According to Doris Humphrey, "Nothing so clearly or inevitably reveals the inner man [sic] than movement and gesture...the moment you move you stand revealed, for good or ill, for what you are" (The dance notebook, 1984). Tourette Syndrome, characterized by motor and vocal tics, elicits stigma for just this reason: the tics and movements it causes have revealed Touretters as something beyond the 'normal.' This paper examines the ways Touretters are perceived and received in public spaces, using published illness narratives and film documentaries to address the question of why the reactions TS invokes are so severe. We will demonstrate how the stigma surrounding the disorder stems from the perception of Touretters as disruptive to the order and health of public spaces. To describe the production of stigma and the violent reactions to TS individuals, we draw upon theories of bodies and performativity from feminist studies, Catherine Waldby's work with the imaginary anatomy, and geographical perspectives on the social construction of space. The geographic studies of space are used to illuminate discussions of people's life experiences by showing how body movements associated with illness produce stigma by transgressing the unwritten codes that govern particular public spaces. Our intention in this paper is not to introduce new empirical data, but rather to analyze the mechanisms of stigma formation produced by the complex relationships between the functioning of social spaces and individuals' experiences of illness.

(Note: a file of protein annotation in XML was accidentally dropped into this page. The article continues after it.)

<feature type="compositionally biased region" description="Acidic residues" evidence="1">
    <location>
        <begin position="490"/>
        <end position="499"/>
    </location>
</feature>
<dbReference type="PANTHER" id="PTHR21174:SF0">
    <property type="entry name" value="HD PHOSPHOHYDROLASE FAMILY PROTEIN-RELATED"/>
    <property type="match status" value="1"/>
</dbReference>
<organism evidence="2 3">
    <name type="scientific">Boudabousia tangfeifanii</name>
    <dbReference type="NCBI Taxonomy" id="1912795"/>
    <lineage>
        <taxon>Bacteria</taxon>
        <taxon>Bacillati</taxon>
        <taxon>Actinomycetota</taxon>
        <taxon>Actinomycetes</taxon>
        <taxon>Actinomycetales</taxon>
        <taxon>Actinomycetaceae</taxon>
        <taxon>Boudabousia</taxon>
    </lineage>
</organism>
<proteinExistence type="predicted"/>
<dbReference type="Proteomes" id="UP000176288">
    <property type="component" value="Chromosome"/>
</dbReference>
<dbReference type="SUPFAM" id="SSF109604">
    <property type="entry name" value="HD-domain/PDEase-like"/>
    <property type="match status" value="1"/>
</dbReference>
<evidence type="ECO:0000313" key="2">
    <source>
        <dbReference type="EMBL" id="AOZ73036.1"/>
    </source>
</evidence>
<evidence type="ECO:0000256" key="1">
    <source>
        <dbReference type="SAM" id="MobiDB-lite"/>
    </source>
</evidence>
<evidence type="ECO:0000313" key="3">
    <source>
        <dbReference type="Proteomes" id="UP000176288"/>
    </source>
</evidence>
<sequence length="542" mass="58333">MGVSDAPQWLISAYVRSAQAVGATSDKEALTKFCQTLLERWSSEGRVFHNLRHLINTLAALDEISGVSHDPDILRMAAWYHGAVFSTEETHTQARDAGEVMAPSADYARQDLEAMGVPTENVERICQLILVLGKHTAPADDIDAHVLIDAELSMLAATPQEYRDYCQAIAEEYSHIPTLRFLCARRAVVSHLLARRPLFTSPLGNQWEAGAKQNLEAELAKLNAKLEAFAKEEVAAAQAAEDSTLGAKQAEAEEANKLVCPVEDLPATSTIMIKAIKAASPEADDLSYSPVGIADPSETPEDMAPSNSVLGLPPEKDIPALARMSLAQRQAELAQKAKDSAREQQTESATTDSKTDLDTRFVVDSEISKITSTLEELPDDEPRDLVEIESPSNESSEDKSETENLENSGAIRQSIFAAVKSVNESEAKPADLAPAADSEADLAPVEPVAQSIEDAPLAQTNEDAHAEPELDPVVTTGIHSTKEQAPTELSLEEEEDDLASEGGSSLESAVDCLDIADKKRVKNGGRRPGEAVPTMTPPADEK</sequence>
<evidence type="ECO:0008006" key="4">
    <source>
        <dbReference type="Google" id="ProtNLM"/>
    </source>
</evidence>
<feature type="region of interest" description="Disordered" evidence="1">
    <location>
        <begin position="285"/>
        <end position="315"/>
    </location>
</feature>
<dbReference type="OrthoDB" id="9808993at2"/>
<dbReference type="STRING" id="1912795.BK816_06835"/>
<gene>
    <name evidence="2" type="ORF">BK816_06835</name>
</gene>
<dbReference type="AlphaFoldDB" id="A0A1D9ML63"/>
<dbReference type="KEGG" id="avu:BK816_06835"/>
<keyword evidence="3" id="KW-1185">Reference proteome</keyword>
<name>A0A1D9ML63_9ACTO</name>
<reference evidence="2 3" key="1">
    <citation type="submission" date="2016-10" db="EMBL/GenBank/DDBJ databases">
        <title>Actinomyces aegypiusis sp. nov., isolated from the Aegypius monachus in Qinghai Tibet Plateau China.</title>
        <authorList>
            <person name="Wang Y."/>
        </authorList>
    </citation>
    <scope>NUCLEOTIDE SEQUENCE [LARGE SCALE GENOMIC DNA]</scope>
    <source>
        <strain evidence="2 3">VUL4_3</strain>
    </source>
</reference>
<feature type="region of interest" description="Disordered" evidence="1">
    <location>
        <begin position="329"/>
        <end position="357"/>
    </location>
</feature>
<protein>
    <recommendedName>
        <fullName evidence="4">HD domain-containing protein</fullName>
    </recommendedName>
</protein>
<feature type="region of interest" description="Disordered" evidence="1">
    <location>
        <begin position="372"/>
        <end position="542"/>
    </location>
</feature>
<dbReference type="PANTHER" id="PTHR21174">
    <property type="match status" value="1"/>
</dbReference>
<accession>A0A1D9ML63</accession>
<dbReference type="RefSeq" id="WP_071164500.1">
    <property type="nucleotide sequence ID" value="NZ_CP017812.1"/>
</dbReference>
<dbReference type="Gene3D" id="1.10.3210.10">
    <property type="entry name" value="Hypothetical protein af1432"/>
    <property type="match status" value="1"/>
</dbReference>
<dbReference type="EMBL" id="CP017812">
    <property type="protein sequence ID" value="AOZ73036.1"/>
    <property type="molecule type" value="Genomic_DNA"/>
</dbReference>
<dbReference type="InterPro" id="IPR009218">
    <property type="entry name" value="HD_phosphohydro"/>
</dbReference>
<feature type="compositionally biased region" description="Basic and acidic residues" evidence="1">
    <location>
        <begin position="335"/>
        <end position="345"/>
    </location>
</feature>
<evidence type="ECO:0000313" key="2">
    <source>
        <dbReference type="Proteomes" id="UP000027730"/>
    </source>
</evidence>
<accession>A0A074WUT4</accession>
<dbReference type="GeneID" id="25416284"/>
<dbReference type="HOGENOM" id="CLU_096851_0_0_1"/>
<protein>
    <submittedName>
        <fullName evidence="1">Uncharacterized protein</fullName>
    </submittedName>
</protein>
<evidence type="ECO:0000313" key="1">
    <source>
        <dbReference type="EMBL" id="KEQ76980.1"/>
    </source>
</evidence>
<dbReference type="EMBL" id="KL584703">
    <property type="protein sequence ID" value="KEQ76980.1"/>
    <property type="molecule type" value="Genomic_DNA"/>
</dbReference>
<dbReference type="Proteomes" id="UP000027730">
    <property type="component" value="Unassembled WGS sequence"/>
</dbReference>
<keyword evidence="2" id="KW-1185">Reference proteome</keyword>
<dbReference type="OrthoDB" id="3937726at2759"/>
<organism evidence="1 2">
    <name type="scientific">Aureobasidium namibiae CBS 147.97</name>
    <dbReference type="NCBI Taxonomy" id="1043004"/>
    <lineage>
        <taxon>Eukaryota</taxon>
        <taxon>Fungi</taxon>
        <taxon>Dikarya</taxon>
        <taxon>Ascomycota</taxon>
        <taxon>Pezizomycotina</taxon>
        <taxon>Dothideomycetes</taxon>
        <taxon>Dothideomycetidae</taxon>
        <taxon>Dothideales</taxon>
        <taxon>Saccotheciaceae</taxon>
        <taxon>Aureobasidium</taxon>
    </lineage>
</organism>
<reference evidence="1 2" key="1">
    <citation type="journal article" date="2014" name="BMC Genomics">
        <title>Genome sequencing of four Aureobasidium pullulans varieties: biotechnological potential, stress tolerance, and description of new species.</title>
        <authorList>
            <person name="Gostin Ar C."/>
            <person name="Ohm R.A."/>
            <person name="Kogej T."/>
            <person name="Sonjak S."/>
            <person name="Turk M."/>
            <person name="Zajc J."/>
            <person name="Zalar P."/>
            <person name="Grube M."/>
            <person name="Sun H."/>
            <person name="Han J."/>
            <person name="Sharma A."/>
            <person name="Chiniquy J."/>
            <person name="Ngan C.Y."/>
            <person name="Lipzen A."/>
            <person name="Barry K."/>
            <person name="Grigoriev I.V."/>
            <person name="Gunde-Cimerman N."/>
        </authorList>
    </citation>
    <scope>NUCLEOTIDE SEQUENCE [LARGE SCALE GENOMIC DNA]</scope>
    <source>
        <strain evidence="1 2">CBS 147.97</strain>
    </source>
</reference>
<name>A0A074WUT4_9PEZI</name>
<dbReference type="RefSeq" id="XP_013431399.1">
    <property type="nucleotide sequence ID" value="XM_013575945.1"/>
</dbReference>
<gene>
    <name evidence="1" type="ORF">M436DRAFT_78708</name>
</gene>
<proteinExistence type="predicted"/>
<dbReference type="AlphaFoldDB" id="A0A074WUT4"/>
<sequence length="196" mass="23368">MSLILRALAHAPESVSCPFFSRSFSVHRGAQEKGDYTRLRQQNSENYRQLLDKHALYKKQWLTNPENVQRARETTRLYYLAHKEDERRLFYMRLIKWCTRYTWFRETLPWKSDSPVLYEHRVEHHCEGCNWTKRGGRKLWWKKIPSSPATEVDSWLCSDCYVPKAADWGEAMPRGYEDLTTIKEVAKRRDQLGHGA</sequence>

All Science Journal Classification (ASJC) codes
- Health(social science)
- History and Philosophy of Science